Nitrogen fertiliser is important for plant growth and its use affects the accumulation of nitrate in vegetables( 1 ). Lettuce may contain high amounts of nitrate, which may be beneficial based on the emerging evidence on the positive effects of dietary nitrate on vascular health( 2 ). Consumption of vegetables raises plasma nitrate concentrations to a similar extent as infusion of inorganic nitrate( 3 ), however no studies have assessed to what extent oral ingestion of nitrate increases the amount of nitrate excreted with the urine. For this study, Butterhead lettuce (Lactuca sativa var. capitata) cv Egery was fertilised with either 154 or 26 ppm N, resulting in high nitrate lettuce (~530 mg nitrate/50 g fresh weight of lettuce) and low nitrate lettuce (~3 mg nitrate/50 g), respectively. The two sets of lettuce were applied in a double-blind cross-over trial with 20 volunteers. Interventions were separated by a wash-out period of three weeks. Subjects consumed 50 g fresh lettuce in the morning and urine samples were collected before the supplementation and full urine collection at set times for 24 hours after the supplementation (between 0–3hr, 3–6hr, 6–12hr and 12–24 hr).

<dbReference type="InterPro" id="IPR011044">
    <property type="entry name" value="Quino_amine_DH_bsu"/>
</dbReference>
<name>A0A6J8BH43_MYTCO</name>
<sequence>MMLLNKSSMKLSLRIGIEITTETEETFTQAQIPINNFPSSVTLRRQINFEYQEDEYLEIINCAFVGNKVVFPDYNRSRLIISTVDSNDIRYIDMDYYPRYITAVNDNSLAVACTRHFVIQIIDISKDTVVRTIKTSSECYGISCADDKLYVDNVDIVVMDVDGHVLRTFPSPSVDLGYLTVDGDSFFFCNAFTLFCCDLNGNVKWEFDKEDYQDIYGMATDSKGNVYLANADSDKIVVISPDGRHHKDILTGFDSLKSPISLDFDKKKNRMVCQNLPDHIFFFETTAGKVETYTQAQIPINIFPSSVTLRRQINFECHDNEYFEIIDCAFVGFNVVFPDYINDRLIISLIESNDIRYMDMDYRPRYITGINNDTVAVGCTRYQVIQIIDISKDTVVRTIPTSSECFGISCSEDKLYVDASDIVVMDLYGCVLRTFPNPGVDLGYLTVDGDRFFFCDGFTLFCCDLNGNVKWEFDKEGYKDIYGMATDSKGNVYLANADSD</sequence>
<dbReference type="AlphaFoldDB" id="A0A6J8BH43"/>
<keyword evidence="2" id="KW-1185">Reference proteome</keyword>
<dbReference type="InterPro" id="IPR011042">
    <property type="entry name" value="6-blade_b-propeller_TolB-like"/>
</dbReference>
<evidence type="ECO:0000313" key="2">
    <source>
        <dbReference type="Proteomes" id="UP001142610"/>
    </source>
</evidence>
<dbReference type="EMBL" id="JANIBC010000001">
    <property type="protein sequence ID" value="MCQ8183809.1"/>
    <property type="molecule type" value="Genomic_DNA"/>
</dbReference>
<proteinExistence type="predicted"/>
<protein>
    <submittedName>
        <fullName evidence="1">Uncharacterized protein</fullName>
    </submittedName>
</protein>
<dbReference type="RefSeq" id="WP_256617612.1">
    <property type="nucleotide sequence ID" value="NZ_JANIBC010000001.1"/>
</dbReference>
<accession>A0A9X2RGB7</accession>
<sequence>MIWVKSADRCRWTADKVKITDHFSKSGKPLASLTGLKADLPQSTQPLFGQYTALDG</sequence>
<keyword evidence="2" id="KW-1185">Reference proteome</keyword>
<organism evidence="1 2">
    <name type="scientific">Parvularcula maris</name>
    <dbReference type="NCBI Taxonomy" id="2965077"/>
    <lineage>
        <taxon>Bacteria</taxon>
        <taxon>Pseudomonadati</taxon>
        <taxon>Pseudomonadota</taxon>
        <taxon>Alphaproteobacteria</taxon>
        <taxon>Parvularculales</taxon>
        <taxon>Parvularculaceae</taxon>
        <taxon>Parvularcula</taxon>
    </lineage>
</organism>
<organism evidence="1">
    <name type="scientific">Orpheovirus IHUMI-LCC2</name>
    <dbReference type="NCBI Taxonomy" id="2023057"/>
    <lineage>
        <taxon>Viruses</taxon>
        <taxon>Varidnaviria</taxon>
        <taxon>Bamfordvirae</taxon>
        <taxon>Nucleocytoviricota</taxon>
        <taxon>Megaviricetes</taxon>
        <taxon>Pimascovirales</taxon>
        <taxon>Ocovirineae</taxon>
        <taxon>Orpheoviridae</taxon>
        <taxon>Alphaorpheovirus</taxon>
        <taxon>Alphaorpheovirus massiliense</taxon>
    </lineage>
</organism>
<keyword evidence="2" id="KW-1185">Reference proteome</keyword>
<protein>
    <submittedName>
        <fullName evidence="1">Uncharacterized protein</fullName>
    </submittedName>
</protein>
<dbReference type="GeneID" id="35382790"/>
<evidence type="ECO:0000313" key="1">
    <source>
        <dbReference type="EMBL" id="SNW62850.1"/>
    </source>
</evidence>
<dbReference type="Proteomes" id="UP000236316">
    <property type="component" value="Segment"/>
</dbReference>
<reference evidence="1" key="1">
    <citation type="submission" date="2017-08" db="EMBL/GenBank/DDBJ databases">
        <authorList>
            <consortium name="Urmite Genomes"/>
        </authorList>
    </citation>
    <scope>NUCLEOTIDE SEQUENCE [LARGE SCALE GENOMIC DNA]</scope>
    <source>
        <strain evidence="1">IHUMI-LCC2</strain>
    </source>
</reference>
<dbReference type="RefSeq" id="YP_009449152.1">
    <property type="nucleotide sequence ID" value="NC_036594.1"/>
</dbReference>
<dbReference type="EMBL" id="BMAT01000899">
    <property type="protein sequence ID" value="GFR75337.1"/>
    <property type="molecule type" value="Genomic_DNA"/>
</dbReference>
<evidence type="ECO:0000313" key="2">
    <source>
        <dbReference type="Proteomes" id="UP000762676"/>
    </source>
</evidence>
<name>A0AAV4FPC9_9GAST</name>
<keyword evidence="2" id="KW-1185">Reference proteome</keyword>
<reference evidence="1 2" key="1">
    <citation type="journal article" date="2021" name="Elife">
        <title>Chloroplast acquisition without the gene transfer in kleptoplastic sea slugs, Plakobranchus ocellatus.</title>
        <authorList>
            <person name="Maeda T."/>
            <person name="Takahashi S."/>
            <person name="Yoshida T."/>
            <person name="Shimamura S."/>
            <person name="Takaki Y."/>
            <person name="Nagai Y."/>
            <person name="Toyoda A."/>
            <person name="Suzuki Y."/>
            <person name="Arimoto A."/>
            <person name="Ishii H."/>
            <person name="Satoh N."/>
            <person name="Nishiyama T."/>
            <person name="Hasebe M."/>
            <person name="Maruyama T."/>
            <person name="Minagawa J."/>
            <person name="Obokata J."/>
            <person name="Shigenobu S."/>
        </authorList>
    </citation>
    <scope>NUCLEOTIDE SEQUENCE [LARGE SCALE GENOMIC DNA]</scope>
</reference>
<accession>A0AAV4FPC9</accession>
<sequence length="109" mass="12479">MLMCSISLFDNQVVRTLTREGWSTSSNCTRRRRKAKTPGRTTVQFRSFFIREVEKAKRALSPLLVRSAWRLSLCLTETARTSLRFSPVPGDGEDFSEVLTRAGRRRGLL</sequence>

The results show that it took more than 12 hours after the consumption of lettuce until the excretion rate returned to baseline, and that the amount of nitrate excreted through urine during more than 24 hours increased from 104 mg with low-nitrate lettuce to 391 mg (P = 0·015) with the high-nitrate lettuce. This 287 mg increase in urinary excretion corresponded to 54 % of the 527 mg additional dietary intake of nitrate. This confirms that dietary nitrate is highly bioavailable. However additional research is required to determine whether dietary nitrate may suppress the endogenous synthesis of nitrate via arginine and NO, or if the remaining 240 mg nitrate from the lettuce was lost e.g. in faeces, sweat etc.